Over 50 representatives from civic and cultural organizations around Rhode Island gathered Monday at the Southside Cultural Center of Rhode Island as the Rhode Island Council for the Humanities announced a total of $136,429 in new grants to 14 humanities initiatives across the state. The announcement recognized Rhode Island’s strong humanities community and the role the humanities play in civic and community engagement.

“As the Humanities Council celebrates our 45th year of grantmaking, we are delighted to recognize this year’s major grant recipients for the innovative ways their projects engage diverse audiences and provide necessary spaces for community connection, reflection on past and present, and conversation about our collective future,” said Elizabeth Francis, Executive Director of the Rhode Island Council for the Humanities in a news release. Awards were announced by the Humanities Council’s Board Chair Touba Ghadessi, PhD, and Grants and Programs Officer Logan Hinderliter.

Among the recipients, Pushed Learning and Media was awarded $10,100 in support of Teacher Training, Curriculum Development, & Academic Support for Teachers and Ethnic Studies Programs. At the Humanities Happy Hour following the Grant Announcement, project directors Eric Axelman and Taylor Lomba discussed their project working with teachers and students in eight schools across the state connecting hip-hop and the humanities to promote civil dialogue.


In support of organizations and projects that enrich and enliven the life of our state through public humanities programs.

  1. New Urban Arts, $12,000 to Scholar and Program Support for Summer Art Internships
  2. Manton Avenue Project, $12,000 to Playwriting as Civic Engagement Series for Young People in Olneyville
  3. newportFILM, $12,000 to newportFILM OUTDOORS 2018
  4. RISD Museum, $5,000 to Program Planning for Designing Innovation: The Gorham Manufacturing Company 1850-1970
  5. South County History Center, $9,480 to Resilient Rhode Island: Disasters & Determination in the Ocean State
  6. Rhode Island Latino Arts, $10,000 to Este es Mi Barrio – Community Walking Tours
  7. Little Compton Historical Society, $12,000 to Remember Me – Little Compton’s 45 Historic Cemeteries
  8. Providence Preservation Society, $12,000 to Sites and Stories Explored through Community Engaged Art and Scholarship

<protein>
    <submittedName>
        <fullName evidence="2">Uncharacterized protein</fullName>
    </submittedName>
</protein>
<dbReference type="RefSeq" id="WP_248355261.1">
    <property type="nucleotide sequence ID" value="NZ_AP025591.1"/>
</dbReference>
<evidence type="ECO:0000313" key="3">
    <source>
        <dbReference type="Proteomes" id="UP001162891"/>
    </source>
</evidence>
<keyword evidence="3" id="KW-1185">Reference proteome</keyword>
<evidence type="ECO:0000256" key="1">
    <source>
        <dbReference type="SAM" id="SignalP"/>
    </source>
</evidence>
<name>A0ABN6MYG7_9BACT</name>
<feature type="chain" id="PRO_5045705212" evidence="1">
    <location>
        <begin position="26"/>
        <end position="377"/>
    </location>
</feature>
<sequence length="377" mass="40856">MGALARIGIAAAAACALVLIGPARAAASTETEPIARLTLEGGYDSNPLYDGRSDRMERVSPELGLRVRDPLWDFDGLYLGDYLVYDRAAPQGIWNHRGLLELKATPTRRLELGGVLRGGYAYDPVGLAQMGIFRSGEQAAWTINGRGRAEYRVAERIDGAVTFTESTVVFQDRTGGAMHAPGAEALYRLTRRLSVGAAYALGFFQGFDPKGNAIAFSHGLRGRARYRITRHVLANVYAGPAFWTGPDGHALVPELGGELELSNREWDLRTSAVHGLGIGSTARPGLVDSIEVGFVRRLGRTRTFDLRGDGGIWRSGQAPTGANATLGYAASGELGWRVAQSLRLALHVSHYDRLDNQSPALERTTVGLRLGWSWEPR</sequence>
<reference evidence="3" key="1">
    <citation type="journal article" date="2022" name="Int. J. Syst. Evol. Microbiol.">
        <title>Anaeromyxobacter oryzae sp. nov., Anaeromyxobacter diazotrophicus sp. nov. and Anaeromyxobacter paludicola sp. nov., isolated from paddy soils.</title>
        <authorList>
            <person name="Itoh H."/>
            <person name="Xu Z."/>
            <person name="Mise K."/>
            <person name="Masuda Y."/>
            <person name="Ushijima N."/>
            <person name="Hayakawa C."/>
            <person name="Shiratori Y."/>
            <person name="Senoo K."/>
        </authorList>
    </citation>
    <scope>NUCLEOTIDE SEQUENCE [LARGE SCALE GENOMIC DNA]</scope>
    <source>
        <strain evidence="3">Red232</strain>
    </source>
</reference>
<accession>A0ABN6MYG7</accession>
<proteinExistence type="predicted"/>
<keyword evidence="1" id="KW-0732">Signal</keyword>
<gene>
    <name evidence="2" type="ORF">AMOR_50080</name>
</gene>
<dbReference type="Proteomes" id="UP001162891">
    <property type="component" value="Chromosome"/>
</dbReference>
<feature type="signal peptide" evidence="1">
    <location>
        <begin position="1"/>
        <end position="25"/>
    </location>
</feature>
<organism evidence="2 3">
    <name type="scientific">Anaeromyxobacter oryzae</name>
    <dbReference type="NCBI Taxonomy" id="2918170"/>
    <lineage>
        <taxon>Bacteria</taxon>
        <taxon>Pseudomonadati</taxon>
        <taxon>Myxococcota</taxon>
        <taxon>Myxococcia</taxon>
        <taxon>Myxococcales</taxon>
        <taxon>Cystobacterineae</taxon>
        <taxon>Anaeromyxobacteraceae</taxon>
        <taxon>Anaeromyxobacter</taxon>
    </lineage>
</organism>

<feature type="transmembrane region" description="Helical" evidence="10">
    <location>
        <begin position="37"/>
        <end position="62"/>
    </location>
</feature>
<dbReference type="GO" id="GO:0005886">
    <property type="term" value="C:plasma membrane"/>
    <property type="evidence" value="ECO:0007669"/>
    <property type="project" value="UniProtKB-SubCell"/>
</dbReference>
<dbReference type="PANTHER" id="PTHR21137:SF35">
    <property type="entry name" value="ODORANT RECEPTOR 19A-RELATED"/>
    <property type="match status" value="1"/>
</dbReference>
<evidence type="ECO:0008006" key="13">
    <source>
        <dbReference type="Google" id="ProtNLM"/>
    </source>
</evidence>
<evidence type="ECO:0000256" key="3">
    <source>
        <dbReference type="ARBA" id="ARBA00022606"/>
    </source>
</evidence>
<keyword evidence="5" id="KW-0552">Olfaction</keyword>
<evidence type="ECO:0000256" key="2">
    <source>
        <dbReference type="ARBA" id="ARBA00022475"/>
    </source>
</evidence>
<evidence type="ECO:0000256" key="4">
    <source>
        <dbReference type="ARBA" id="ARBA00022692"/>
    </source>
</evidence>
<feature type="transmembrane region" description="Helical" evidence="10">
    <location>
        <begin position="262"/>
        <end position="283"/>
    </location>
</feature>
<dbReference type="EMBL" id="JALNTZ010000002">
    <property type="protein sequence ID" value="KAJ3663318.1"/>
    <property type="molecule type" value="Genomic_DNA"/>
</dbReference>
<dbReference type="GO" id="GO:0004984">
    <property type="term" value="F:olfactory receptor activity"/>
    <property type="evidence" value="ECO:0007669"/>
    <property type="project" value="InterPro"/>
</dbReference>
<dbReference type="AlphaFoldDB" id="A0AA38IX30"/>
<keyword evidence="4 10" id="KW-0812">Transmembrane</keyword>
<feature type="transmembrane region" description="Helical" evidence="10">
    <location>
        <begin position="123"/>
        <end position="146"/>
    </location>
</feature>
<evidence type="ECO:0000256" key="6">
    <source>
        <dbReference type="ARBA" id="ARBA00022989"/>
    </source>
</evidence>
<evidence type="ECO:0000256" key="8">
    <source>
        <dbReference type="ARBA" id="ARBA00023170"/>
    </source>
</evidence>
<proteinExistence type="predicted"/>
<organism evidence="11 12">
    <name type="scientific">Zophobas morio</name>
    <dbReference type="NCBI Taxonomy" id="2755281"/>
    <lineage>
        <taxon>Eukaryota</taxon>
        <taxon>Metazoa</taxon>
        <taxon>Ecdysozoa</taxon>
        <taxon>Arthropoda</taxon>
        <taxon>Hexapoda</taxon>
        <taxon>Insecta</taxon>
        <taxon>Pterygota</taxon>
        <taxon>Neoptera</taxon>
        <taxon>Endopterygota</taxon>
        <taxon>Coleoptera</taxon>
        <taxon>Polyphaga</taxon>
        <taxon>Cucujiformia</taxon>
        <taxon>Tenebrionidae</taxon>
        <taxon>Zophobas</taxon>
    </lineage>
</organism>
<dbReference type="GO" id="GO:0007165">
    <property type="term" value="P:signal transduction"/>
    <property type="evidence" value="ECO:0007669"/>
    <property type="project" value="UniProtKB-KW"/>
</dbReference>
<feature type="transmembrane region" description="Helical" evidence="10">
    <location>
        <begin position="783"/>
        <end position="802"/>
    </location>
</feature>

9. Stages of Freedom, $9,999 to America’s First Black Diva: Sissieretta Jones at 150

In support of documentary films that preserve Rhode Island’s stories and bring its history to life.

  1. Center for Independent Documentary, $5,000 to Unjuried/Uncensored: Making AS220
  2. Rhode Island Public Broadcasting System, $5,000 to The Missing Season: Race and Community in Rhode Island’s Golden Age of Baseball
  3. Rhode Island Historical Society, $12,000 to Triple Decker, A New England Love Story

In support of projects that enhance the humanities components of K-12 education and cultivate the civic leaders of future generations.

  1. Meeting Street, $9,850 to “Be the Change”: The Grace School Public Policy Initiative
  2. Pushed Learning and Media/New Urban Arts, $10,100 to Teacher Training, Curriculum Development, & Academic Support for Teachers & Ethnic Studies Programs

The Rhode Island Council for the Humanities seeds, supports, and strengthens public history, cultural heritage, civic education, and community engagement by and for all Rhode Islanders. Since 1973, the Council has provided over $8 million in grants to support more than 650 organizations throughout the state of Rhode Island, as well as independent researchers and filmmakers. For more information, visit http://rihumanities.org/.

Ryan Belmore is the Owner and Publisher of What'sUpNewp. 
Belmore has been involved with What’sUpNewp since shortly after its launch in 2012, proudly leading it to be named Best Local News Blog in Rhode Island by Rhode Island Monthly readers in 2018, 2019, and 2020 and an honorable mention in the Common Good Awards in 2021.

Born and raised in Rhode Island, Belmore graduated from Coventry High School and the Community College of Rhode Island. In addition to living in Newport for 10 years, he has lived in Portsmouth, Coventry, Providence, Smithfield, Burrillville, and East Greenwich.

Belmore currently serves as Vice President of the Board Of Directors for Fort Adams Trust and on the Board of Directors for Potter League For Animals. He previously served on the Board of Lucy's Hearth and the Arts & Cultural Alliance for Newport County.

Belmore and his wife, Jen, currently live in Alexandria, Virginia, a move they made in 2021. Read more about that here - https://whatsupnewp.com/2021/09/letter-from-the-publisher-some-personal-news/

Belmore visits Newport every couple of weeks to support the 12+ paid contributors What'sUpNewp has on the ground across Rhode Island, a place he called home for 39 years.

Belmore is a member of Local Independent Online News (LION) Publishers, Society of Professional Journalists, and the North American Snowsports Journalists Association.

In 2020, Belmore was named Member of the Year by LION and won the Arts & Cultural Alliance of Newport County's Dominque Award.
Belmore can be contacted at ryan@whatsupnewp.com and 401-662-1653.